The MI Discretionary Unit Trust has been renamed the MI Sterling Select Companies fund, while the £43m fund, which was launched in 1963, has also had its longstanding entry fee scrapped, along with its bid and offer pricing, with it moving to a “simple, NAV-based single-price” structure.
The fund’s manager and founder of Sterling IM Melwin Mehta told Investment Week he hoped the new name would “convey that we are selective”, as the firm attempts to broaden its appeal from mainly retail investors, to encompass wealth manager and IFAs.
“We want to convey to them our unique process,” Mehta said. “We do not just look at valuations; we do not just want to buy the cheapest stocks in the market.
“We are really putting a lot of weight on management. We meet 250 management teams per year and invest in five to ten ideas at best – we reject 98% of the companies.
“Therefore, using the word ‘Select’ demonstrates we are really being selective in the process.” The fund currently holds 38 small-cap companies. “If you have hundreds of names, investors might as well buy an index.”
On the removal of the entry fee and dual-price, Mehta conceded both “should have been removed ages ago”, declaring: “Finally we have arrived in the 21st century.”
The manager said the firm had “removed the disadvantages of people investing in our fund”. “Now they do not incur a financial loss for investing.”
At the portfolio level, Mehta said he had been “sticking to quality”. “It is very tempting to buy cheap stocks, but what is important is to buy solid companies that are going through temporary problems because they will come back on the other side,” he said.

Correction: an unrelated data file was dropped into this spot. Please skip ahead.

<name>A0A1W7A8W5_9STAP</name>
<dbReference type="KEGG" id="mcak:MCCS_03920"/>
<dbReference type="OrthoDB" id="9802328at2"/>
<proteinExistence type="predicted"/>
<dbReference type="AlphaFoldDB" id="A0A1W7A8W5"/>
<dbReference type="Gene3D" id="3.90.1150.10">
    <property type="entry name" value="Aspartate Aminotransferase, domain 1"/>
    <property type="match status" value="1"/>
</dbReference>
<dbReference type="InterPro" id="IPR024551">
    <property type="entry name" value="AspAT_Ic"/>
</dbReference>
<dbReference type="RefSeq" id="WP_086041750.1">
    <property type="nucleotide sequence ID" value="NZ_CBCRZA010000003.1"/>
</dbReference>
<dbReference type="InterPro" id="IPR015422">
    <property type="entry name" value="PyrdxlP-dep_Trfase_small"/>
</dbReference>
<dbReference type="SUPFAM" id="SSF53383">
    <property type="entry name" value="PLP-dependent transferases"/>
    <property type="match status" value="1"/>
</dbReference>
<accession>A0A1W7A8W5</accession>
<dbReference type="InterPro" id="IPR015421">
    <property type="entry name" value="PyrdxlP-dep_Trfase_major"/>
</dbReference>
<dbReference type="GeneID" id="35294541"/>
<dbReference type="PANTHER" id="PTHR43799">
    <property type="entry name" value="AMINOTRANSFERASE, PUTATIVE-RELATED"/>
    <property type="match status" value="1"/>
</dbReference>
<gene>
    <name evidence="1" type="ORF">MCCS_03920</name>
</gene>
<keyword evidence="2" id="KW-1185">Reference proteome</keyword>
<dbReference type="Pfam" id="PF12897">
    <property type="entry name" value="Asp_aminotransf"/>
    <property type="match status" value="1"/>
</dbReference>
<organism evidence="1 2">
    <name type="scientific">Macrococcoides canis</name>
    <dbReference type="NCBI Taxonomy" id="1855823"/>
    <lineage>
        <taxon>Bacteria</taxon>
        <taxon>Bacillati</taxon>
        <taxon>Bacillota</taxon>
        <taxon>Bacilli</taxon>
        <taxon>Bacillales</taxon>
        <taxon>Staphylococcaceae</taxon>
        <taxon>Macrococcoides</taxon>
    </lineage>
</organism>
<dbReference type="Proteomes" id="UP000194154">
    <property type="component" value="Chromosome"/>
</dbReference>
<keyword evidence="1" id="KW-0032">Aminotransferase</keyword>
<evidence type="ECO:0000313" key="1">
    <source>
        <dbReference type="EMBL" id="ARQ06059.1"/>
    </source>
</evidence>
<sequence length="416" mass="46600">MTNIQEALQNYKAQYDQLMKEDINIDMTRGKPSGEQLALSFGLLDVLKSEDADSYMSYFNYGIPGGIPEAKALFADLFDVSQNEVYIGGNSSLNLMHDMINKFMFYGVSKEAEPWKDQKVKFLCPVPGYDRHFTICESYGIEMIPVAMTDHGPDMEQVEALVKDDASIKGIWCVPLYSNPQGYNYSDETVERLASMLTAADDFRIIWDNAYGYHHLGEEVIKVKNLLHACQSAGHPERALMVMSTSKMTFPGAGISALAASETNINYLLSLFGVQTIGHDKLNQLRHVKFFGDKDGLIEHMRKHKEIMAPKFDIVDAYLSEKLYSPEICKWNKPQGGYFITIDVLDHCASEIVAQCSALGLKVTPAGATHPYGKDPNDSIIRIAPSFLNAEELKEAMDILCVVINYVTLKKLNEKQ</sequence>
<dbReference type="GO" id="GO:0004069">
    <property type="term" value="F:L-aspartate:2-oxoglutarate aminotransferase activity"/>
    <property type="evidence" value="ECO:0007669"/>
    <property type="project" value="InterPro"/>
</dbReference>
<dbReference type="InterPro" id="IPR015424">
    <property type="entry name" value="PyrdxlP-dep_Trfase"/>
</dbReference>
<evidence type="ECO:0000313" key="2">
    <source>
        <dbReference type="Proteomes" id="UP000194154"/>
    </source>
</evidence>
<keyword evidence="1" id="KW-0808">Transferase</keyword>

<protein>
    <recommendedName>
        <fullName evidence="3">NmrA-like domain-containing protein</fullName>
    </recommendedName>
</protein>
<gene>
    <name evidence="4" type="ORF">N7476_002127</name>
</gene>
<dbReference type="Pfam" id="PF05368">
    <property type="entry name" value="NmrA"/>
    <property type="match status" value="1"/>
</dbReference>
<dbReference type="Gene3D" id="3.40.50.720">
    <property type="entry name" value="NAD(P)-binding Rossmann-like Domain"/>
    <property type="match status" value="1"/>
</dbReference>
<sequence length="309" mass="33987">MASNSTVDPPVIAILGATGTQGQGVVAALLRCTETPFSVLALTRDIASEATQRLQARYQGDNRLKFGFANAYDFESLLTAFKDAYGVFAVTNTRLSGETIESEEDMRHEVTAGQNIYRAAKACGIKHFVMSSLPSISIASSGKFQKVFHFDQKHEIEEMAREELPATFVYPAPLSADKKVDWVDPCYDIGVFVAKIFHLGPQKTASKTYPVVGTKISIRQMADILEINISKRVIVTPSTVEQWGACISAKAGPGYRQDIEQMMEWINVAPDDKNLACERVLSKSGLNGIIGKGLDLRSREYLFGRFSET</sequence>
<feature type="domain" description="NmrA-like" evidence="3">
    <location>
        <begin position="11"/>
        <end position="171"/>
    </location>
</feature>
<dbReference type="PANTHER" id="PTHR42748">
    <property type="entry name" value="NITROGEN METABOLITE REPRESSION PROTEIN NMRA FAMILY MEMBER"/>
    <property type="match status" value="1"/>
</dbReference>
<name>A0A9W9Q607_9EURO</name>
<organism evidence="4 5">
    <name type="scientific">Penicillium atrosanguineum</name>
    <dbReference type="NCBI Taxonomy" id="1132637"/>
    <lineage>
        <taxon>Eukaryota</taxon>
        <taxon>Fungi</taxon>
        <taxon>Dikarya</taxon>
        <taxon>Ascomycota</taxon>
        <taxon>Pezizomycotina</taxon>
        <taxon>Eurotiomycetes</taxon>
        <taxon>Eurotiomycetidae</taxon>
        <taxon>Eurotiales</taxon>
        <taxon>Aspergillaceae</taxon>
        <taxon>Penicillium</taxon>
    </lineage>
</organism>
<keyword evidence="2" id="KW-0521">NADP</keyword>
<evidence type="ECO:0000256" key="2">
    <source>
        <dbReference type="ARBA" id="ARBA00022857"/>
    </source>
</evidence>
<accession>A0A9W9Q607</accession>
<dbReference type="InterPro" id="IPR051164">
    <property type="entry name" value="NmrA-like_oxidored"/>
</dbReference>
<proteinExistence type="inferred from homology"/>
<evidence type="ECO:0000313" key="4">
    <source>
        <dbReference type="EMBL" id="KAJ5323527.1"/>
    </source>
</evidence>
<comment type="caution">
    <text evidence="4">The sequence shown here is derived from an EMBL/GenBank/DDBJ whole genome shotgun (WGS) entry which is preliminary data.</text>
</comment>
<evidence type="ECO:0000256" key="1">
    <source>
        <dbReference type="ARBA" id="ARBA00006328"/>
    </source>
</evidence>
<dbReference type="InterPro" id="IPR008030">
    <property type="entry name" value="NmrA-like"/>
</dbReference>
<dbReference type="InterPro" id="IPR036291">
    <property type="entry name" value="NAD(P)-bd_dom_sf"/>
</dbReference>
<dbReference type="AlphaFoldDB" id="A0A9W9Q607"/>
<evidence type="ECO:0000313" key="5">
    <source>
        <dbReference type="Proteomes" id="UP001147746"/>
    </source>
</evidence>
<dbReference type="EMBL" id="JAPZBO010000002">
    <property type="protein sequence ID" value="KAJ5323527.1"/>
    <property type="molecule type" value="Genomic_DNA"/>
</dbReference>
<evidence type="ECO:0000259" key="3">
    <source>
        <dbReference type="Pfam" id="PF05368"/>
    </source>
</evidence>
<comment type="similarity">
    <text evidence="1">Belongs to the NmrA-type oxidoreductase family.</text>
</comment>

Two additions to the fund include clothing retailer Ted Baker, which has seen its share price fall from 1,096p a year ago to trade at just 129p today after a series of “mis-stepsby the previous management”.
But the company’s new management team, Mehta said, “has a very good track record” and have a string brand and distribution network with which to re-build.
Elsewhere, 150-year-old Costain is “one of the best engineering, procurement and project management companies in the UK”, but has fallen from 458p in 2018 to 76p today.
Lockdown has thrown challenges Mehta’s way, with the manager having to adapt to speaking with management over Zoom or Microsoft Teams. “In my 19-year career, I have refused to do calls, I only meet the management; in the last three months, only calls,” he continued.
“I am meeting companies I have never met before and that video element gives that human connection. Otherwise, you just do not know who is calling.”
Year-to-date, the fund has lost 17.7%, compared to its IA UK Smaller Companies sector peers’ 14.6% loss, FE fundinfo data show. Since Mehta’s Sterling IM took over management of the fund in October 2016, it has gained 27.6%, compared to peers’ 24.9%
Mehta said the fund had delivered returns of 83,000% for investors since it launched 57 years ago.